Directed by Ram Madhvani, Kapil Sharma, Vinod Rawat
Normally the thought of a sequel to a webseries scares the hell out of me. These encores are more often than not, an excuse for carrying things too far.
Not Aarya. Not Ram Madhvani and Sushmita Sen. The lethal duo have sculpted the most engaging crime drama on this side of the first season of Mirzapur. Aarya 2 is everything that a sequel to a triumphant first-season should be. It is gritty and revealing, powerful and yet sensitive where it needs to be.The shocks and surprises never stop spilling out right until the end.
It is a defly-written drama yoking its violent heart with a solid storytelling that moves fluently from hand-held camera sequences to solidly-grounded dramatic conflicts where the camera abnegates its presence. Madhavani who is master of dramatic crisis, uses Sushmita Sen’s powerhouse presence to fuel the kind of agile angry emotions that show her character as a woman in charge without masculinizing her character.
Sen’s Aarya Sareen is at once Diva and Don.Macho and Feminine. She is fire and ice without making a song and dance of the fusion process.It’s hard to imagine what Ram Madhvani’s series would have been without his leading lady.Sushmita anchors the violent heart of the plot with a bedrock of macho muliebrity.
If Aarya’s family is her weakness, her children are also her strength. She nurtures the mother within her with her sweat and blood. It’s a performance steeped in a history of fiercely protective motherhood from Nargis in Mother India to Sridevi in Mom.
The second season opens with Aarya and the children being forced back from the relative safety of Australia to the crime hub of Mumbai by a well-meaning but progressively waylaid police officer Khan (Vikas Kumar) who is grappling with his homosexuality,and the most loathsome public prosecutor I’ve ever seen(played by Dilnaz Irani) .
There is a heartstopping moment in the second episode where Aarya’s security under the witness-protection plan is whisked away from under her feet. Suddenly she stands all alone vulnerable, likely to be killed at any moment. Sushmita Sen imbues these moments of absolute vulnerability with an ambivalent strength. She tells us it is okay to be unprotected and scared.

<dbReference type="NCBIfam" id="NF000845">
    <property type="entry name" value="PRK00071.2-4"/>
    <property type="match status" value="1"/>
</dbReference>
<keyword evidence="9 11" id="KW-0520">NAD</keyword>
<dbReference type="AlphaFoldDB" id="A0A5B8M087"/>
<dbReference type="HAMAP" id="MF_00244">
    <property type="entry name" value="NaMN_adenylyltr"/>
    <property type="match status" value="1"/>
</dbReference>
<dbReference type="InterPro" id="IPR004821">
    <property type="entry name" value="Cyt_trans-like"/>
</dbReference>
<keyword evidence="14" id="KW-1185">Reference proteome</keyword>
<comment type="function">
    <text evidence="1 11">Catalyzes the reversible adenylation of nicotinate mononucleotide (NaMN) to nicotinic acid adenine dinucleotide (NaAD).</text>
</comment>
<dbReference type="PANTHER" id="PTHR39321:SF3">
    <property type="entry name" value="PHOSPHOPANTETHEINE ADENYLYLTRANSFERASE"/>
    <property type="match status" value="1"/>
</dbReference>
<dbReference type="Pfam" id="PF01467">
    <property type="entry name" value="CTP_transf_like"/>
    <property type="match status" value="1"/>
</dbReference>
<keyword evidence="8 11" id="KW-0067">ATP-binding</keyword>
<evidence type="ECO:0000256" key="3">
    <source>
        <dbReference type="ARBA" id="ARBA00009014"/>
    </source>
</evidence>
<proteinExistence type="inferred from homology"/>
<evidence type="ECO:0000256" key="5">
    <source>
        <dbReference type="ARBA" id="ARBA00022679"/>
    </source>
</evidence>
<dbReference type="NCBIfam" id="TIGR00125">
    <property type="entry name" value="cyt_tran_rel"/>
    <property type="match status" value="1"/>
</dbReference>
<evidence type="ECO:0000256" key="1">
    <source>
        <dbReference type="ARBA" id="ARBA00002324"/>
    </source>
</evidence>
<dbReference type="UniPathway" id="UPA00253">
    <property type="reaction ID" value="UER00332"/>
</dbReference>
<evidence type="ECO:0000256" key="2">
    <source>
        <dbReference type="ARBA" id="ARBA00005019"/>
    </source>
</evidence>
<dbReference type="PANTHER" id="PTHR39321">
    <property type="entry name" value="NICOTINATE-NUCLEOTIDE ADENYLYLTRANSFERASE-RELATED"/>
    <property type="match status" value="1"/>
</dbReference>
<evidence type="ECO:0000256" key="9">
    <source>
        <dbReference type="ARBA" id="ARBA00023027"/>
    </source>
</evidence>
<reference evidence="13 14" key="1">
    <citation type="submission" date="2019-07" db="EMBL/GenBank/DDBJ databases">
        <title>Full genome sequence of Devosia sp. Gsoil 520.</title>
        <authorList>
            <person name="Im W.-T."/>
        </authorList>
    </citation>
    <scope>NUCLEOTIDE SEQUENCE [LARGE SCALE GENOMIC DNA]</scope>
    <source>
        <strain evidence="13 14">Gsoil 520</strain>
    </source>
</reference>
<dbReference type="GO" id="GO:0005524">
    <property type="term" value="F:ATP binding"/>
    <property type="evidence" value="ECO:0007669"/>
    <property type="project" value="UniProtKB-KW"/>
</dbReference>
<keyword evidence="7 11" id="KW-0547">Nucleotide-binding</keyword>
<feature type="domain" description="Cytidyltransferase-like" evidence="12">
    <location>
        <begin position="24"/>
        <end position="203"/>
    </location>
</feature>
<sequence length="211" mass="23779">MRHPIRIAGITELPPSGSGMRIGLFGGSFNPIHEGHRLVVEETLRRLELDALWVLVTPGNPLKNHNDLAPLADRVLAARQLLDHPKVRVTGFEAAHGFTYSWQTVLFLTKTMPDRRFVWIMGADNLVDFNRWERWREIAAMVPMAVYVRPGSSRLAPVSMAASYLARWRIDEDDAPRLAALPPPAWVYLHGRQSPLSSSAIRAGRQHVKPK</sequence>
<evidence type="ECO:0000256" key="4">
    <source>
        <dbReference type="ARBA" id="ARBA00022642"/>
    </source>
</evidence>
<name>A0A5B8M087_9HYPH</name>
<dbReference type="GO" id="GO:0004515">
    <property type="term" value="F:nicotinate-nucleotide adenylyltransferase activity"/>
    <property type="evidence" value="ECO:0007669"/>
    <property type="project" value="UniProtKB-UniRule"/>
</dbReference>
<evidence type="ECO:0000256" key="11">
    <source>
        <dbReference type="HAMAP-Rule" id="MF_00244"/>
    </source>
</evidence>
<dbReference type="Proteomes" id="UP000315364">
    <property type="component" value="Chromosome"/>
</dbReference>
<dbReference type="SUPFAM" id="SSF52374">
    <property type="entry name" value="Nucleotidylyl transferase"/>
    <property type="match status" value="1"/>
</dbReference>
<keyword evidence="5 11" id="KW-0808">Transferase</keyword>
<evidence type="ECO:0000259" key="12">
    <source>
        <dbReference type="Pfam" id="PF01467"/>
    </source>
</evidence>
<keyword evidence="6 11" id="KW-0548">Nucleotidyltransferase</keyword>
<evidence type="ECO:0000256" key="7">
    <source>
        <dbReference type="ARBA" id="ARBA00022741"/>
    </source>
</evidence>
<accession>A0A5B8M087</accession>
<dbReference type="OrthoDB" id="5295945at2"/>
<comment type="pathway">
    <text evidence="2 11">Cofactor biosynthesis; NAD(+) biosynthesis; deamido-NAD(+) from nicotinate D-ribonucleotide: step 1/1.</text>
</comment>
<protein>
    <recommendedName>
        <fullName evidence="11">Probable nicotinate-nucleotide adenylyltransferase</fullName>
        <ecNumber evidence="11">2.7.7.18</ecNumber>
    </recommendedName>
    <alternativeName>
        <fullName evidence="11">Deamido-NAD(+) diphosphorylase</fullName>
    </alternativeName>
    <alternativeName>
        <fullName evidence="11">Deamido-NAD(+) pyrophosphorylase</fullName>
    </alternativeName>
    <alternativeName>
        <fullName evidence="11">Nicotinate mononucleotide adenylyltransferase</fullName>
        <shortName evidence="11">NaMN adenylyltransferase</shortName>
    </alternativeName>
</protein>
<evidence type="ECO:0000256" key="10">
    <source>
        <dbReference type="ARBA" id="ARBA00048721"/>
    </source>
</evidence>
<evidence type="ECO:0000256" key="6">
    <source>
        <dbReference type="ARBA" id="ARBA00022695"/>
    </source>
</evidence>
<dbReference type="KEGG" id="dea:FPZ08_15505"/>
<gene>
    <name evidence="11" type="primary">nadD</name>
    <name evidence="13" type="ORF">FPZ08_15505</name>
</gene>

Aarya Sareen’s journey into the heart of darkness is well plotted. The tension never slackens as the plot takes Aarya through a journey of family feuds and patricide that leave her as stunned as the audience.
While Sen towers over the plot the other actors are drawn with notable sharpness. Ankur Bhatia’s Sangram(Aarya’s brother) and Sikandar Kher’s Daulat(Aarya’s faithful right-hand man) stand out in the crowd of jostling avengers.And Aarya’s best friend Maya(Maya Sarao) has the single most powerful moment in the series when she flings aside selfinterest to be a loyal friend.
Not all of the storytelling works that well. There is an important cremation sequence where the emotional velocity goes out of control.And the way Aarya finally takes on the mafia is clearly a hard pill to swallow for the audience.
What works without fail is the director’s confidence in his heroine’s ability to conquer adversity. When it comes to her children Aarya Sareen never falters .Even if her world is falling apart she makes sure that her family doesn’t slip through the cracks.
I love the way Madhvani uses gun shots to punctuate the anxiety and fear rather than to highlight the violence. He has a penchant for vintage music. Lata Mangeshkar’s Aa jaan-e-jaan and Mohammed Rafi’s Chahe koi mujhe jungle kahe come into play as though they were composed for this occasion only.
There is a disquieting inevitability about Aarya. A sense of foreshadowed crisis which makes it an incredibly irresistible experience. Season 3 is eagerly awaited. Suraj, Aarya’s latest enemy, is on his way. He doesn’t know what he is up against.